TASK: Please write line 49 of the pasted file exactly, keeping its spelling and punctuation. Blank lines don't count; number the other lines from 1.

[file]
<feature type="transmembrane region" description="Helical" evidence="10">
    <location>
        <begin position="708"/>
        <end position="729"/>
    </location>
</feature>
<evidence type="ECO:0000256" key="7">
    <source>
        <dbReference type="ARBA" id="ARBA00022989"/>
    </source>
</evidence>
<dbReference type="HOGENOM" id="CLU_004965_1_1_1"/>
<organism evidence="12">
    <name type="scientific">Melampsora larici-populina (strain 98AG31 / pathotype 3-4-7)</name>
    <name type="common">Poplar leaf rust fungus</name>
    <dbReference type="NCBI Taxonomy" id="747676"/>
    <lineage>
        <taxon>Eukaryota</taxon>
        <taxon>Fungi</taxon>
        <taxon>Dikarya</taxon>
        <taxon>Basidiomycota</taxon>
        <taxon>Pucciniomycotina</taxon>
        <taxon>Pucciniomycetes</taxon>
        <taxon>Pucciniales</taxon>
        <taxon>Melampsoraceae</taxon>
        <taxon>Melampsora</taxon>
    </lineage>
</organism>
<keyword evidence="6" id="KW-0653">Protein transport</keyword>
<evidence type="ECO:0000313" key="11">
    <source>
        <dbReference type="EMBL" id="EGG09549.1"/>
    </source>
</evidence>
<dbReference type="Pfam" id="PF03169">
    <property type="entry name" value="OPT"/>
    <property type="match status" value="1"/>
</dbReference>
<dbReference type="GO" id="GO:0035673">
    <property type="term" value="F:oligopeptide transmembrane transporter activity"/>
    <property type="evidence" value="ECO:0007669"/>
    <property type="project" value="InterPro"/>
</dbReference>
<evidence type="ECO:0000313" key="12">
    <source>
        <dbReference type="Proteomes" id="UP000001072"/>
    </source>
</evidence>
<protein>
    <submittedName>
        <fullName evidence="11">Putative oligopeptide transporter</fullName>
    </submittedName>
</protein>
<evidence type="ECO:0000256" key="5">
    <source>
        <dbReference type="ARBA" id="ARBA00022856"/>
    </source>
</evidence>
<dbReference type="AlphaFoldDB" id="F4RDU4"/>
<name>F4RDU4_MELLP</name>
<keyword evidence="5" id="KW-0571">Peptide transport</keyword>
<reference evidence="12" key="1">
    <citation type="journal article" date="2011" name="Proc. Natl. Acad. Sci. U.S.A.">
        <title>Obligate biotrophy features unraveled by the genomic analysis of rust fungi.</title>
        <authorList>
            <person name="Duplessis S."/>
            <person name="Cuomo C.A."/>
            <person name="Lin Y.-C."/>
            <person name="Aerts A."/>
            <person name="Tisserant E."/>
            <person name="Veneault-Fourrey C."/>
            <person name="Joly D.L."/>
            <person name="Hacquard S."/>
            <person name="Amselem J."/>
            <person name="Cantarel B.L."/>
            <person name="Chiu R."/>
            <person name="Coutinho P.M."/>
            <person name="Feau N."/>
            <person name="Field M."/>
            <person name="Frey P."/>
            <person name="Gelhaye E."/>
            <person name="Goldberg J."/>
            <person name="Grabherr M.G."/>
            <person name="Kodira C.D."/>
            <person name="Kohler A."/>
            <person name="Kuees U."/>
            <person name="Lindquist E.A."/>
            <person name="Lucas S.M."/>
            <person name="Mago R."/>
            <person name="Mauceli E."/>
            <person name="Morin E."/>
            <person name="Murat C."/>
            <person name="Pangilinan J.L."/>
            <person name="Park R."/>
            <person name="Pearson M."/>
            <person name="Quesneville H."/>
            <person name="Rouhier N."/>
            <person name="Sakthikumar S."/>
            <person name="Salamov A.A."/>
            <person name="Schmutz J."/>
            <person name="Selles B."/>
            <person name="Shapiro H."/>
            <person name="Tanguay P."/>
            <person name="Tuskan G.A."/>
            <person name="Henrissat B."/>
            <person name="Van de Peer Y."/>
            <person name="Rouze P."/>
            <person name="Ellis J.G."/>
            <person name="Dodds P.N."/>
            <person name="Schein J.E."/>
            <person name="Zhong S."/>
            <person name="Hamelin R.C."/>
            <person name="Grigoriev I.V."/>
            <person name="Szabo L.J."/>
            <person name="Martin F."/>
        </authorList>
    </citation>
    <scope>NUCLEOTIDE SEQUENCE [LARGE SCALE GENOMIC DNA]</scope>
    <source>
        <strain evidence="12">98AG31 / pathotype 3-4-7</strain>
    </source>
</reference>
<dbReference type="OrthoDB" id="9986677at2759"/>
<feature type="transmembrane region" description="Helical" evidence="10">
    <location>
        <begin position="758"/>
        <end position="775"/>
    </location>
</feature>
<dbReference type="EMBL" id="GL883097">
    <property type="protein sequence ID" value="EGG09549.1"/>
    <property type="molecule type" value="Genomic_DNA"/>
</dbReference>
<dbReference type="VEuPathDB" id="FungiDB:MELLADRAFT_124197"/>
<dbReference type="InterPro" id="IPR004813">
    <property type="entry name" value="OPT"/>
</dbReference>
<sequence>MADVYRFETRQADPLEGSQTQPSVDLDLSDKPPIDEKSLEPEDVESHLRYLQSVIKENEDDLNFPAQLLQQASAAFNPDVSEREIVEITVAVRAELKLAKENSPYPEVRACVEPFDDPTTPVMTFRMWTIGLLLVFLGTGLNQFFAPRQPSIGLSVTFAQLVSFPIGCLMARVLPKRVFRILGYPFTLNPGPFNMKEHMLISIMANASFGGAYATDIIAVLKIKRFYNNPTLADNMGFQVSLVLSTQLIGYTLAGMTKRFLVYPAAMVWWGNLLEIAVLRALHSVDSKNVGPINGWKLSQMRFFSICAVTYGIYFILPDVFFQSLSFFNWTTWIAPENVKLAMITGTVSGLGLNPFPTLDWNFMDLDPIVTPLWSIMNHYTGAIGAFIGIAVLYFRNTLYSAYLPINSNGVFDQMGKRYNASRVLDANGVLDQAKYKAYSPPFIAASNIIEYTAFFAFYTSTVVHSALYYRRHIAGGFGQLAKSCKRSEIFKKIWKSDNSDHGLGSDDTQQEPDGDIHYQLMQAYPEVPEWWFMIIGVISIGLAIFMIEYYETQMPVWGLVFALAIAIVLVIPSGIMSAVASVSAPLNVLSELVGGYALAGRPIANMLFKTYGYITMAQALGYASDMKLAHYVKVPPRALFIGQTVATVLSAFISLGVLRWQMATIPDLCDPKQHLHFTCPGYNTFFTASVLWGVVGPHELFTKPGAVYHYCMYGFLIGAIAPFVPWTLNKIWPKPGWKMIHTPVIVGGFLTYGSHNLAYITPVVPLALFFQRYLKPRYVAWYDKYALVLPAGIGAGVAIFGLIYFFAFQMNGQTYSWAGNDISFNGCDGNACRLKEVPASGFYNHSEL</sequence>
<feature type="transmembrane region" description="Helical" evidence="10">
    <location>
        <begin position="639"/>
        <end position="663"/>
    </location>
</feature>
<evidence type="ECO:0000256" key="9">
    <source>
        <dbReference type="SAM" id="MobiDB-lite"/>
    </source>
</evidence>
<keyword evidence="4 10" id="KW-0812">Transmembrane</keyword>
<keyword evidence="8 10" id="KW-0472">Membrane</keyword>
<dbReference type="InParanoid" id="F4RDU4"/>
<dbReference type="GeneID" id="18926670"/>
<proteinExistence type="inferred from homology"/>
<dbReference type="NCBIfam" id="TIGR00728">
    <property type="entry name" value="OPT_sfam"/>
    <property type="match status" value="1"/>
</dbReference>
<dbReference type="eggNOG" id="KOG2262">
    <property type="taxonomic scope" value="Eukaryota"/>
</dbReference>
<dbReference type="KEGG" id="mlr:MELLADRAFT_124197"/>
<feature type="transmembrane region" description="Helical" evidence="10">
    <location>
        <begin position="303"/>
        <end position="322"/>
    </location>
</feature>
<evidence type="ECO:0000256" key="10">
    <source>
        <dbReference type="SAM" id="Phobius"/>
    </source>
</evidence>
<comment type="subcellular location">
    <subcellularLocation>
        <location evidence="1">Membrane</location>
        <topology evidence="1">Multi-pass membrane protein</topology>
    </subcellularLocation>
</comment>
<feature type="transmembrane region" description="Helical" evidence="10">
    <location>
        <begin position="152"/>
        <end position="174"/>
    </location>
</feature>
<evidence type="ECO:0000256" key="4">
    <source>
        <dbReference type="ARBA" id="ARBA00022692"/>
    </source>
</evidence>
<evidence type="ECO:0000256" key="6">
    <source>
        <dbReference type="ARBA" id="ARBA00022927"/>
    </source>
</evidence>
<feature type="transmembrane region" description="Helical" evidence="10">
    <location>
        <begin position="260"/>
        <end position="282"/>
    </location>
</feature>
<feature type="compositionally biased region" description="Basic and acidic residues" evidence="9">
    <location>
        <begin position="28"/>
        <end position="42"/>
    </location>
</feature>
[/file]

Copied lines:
<protein>